Edible gardening guide

How to grow delicious vegetables, herbs, and fruit at home

How to train tomatoes

Here's how to support tomato plants as they grow

Caging tomatoes

Damien Scogin

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Staking
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Vinelike indeterminate tomatoes, including many cherry and grape types, are most productive when trained on vertical supports.

Install one of the systems shown here before planting.

Caging

Use a ready-made tomato cage or make one from a 6½-foot length of 5- or 6-foot-wide galvanized wire with 6-inch mesh.

Roll into a cylinder 2 feet in diameter, bending the ends over to fasten them. To anchor, drive 2-by-2 wood stakes 6 inches into the ground on opposite sides; secure with ties.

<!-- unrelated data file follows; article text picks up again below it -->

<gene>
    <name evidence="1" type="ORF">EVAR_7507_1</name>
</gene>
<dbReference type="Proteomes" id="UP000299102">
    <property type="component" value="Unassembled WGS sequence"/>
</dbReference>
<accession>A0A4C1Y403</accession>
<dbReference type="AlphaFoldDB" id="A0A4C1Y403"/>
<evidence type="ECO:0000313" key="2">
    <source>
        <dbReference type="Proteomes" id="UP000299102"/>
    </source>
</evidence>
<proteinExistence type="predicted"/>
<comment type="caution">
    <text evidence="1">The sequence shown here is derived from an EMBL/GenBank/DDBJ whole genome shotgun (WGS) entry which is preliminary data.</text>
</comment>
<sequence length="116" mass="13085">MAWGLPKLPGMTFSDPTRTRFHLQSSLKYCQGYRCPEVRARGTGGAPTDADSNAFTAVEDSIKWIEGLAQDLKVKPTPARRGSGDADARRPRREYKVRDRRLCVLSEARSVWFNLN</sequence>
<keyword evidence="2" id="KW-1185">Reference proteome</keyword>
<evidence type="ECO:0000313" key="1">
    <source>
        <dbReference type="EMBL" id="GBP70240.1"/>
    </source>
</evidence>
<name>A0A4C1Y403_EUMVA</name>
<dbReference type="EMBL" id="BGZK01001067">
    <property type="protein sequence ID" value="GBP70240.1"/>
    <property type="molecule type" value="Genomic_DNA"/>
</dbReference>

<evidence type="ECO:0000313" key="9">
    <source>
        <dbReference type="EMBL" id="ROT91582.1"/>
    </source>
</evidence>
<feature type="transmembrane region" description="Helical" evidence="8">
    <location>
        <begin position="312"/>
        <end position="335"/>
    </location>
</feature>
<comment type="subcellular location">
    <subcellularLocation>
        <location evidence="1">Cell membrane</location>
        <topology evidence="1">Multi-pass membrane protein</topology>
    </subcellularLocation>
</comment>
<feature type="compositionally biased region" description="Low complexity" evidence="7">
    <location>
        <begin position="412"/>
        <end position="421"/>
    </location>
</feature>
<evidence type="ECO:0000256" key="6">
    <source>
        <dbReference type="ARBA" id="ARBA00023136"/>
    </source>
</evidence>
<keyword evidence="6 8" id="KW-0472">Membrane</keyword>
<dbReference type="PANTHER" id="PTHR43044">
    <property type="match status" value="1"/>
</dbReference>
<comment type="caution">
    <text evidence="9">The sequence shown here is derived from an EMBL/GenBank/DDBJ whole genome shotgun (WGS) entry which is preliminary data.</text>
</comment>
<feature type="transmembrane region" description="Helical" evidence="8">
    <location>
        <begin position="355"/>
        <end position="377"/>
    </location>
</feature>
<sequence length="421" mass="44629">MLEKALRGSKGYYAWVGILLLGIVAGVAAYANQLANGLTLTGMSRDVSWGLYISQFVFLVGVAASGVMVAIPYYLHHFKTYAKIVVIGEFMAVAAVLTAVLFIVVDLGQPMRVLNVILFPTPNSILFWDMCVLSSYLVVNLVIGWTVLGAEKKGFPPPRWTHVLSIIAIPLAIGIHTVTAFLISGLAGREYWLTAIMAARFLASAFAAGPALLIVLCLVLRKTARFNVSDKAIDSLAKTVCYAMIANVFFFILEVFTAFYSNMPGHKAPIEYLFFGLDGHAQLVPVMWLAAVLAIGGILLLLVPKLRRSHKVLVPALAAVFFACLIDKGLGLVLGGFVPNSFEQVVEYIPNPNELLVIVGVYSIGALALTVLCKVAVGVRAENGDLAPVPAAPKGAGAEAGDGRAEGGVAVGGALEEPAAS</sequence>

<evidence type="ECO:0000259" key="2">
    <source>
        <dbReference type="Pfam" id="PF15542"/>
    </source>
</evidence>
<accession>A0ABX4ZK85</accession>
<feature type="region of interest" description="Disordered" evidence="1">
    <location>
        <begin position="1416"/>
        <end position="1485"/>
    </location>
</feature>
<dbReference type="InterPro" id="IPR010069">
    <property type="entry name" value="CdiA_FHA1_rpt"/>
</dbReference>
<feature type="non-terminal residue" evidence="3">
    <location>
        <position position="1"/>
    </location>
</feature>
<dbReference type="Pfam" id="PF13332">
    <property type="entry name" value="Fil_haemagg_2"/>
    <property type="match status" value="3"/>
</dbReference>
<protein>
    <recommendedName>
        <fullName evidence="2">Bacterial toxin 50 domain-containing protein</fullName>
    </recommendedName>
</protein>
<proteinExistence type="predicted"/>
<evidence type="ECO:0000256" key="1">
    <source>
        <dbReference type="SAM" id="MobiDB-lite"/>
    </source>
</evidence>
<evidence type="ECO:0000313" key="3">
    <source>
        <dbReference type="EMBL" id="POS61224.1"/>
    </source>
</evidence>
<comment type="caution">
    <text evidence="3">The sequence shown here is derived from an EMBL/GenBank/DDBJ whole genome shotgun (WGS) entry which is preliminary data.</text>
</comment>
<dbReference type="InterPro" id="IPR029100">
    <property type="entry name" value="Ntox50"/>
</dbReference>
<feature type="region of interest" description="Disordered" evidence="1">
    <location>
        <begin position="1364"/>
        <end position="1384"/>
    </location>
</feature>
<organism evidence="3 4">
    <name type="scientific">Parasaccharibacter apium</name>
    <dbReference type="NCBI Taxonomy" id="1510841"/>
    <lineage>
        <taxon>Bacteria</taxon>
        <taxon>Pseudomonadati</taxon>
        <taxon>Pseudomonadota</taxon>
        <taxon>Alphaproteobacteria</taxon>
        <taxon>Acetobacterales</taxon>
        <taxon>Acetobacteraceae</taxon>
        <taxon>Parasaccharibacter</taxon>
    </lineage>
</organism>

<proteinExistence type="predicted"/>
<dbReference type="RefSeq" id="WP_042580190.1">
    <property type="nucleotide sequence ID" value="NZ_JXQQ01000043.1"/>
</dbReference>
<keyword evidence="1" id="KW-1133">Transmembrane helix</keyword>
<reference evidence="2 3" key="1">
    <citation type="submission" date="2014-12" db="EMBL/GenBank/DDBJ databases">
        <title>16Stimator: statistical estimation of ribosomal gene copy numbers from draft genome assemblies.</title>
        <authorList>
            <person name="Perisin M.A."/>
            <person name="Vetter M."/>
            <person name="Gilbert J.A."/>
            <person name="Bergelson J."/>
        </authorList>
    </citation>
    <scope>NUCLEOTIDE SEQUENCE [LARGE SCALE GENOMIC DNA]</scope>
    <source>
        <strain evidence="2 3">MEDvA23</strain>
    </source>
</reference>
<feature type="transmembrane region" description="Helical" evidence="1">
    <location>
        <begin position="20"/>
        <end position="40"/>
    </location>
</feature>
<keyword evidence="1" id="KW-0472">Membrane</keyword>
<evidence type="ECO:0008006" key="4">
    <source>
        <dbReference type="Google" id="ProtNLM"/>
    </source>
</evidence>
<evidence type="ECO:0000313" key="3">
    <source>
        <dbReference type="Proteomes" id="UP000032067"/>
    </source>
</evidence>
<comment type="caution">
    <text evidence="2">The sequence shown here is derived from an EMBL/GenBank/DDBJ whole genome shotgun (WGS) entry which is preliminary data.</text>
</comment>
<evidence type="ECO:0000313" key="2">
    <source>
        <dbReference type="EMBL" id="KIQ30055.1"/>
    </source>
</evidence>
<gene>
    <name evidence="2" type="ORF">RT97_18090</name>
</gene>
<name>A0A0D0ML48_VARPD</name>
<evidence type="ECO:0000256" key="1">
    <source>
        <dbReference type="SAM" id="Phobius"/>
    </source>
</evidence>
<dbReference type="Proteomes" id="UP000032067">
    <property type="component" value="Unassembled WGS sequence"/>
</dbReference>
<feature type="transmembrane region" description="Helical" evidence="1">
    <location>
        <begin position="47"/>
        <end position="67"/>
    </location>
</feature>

Staking

Use sturdy 6- or 8-foot-long metal T-stakes or rebar. Drive the stakes into the ground, 6½ feet apart. Plant four tomatoes in a straight line.

To guide the seedlings, securely wrap polyester twine around the stakes and stems to form a loop 6 inches above the ground. As plants grow, add more loops at 1-foot intervals.

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